Exploring Gene and Cell Therapies for Prostate Cancer

Eoghan J. Mulholland, Ph.D. - November 19, 2020

To recognize International Men's Day, Dr. Eoghan Mulholland describes how gene and cell therapies could eventually lead to the treatment and prevention of prostate cancer.

November 19 sees in International Men’s Day, and so this year we are aiming to raise awareness of prostate cancer (PC), a disease which will affect one in eight men in their lifetime. Gene and cell therapies are a beacon of hope in this regard, showing remarkable and highly encouraging results in the treatment and prevention of this disease.  

What is Prostate Cancer?

The prostate is a small gland found in males with the job of producing seminal fluid for the transport and sustainment of sperm cells. Cancer of the prostate is one of the most common types of cancer, and many forms of this disease are slow growing and typically confined to the prostate itself. However, some types of PC are opposingly aggressive and spread quickly; thus, tailored treatment regimens are required based upon diagnoses. Like all cancers, early detection is key to the best chance of survival and knowing the symptoms is vital.

The Symptoms of Prostate Cancer

In the initial stages of the disease, PC can present with little to no signs, hence regular screens are advised to men from the age of 50 and possibly earlier if there is a family history of the disease.

Advanced stages of PC may cause the following signs and symptoms:

  • Reduced force in the stream of urine
  • Blood in the semen/urine
  • Erectile dysfunction
  • Problems urinating
  • Unexpected weight loss
  • Bone pain

Statistically, older men and Black men are the most likely to develop PC. This disease is rare in men under 40 years of age. Approximately six cases in every 10 are diagnosed in men older than 65 and the average age of diagnosis is 66. Most men who are diagnosed with PC do not die of it, but this should not detract from the seriousness of PC.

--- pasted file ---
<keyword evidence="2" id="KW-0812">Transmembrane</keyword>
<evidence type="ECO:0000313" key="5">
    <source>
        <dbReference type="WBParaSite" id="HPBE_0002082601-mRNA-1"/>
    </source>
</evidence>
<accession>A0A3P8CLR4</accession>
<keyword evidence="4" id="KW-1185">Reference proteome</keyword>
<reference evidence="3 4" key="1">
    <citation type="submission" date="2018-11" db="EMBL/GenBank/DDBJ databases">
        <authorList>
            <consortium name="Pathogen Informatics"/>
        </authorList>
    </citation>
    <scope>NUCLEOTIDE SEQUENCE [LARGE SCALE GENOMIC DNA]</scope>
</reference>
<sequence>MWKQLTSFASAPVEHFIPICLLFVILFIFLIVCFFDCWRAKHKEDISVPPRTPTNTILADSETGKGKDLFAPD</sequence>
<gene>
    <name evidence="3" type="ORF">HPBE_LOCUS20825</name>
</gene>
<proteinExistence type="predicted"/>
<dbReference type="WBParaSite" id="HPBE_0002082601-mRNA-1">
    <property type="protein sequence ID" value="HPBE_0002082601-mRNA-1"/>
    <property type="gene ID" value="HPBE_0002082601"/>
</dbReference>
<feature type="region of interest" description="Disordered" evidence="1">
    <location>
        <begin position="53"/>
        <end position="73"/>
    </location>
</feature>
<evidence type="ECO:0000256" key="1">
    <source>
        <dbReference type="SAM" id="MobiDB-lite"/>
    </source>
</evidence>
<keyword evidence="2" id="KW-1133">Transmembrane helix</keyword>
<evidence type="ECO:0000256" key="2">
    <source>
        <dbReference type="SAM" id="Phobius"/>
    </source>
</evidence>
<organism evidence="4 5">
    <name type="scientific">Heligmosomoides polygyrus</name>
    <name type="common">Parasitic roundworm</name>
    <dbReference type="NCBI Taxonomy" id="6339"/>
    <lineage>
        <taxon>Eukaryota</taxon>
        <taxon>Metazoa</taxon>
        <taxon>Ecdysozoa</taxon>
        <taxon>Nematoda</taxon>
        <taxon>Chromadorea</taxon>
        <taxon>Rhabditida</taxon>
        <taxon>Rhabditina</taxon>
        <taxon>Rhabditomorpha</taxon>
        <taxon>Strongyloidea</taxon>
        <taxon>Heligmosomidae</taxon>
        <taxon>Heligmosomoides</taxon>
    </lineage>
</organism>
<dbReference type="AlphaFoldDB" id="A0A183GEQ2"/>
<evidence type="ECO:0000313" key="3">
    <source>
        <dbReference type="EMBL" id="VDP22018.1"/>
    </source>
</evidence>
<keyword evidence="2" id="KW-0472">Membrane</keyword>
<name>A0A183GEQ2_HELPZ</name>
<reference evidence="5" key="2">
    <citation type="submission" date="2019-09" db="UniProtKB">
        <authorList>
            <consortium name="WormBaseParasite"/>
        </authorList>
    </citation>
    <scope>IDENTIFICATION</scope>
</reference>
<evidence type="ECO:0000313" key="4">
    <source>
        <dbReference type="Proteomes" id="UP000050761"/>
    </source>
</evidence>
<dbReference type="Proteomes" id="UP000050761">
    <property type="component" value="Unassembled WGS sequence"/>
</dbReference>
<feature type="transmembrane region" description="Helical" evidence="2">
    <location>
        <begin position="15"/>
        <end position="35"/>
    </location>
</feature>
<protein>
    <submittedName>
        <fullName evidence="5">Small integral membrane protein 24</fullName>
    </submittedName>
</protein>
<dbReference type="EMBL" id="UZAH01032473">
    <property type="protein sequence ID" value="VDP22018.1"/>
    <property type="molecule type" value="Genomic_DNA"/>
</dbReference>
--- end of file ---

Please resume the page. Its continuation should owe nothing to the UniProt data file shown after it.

Current Treatments

Active surveillance, also known as watchful waiting, is a technique employed for older men who are not presenting symptoms. Active surveillance calls for closely monitoring the patient’s condition without the administration of drugs until signs of the disease appear or alter the condition. If symptoms appear, the patient receives treatment to relieve symptoms and improve their quality of life. 

Surgery can be an option for PC treatment if the patient is in otherwise good health. Typical types of surgeries include radical prostatectomy, which removes the prostate, surrounding tissue and seminal vesicles. However, this drastic form of treatment can leave patients with urinary incontinence and impotence.

Radiation therapy treats cancerous regions with high-energy radiation with the aim of killing the cancer cells or inhibiting their growth. Different forms of radiation therapy are employed for PC treatment including external, internal, and radiopharmaceutical therapy. The choice of radiation therapy depends on the type and stage of the PC.

Drug therapies come in a wide variety of forms. Hormone therapy for example is used to block the action of hormones that facilitate cancer growth. Traditional chemotherapy can be used to kill cancer cells by stopping them from dividing. Finally, bisphosphonate therapy can be used to reduce bone disease when cancer has spread to the bone. Patients being treated with some hormone therapies are at increased risk of bone loss, and so bisphosphonates diminish the possibility of fractures.

Gene and Cell Therapy Research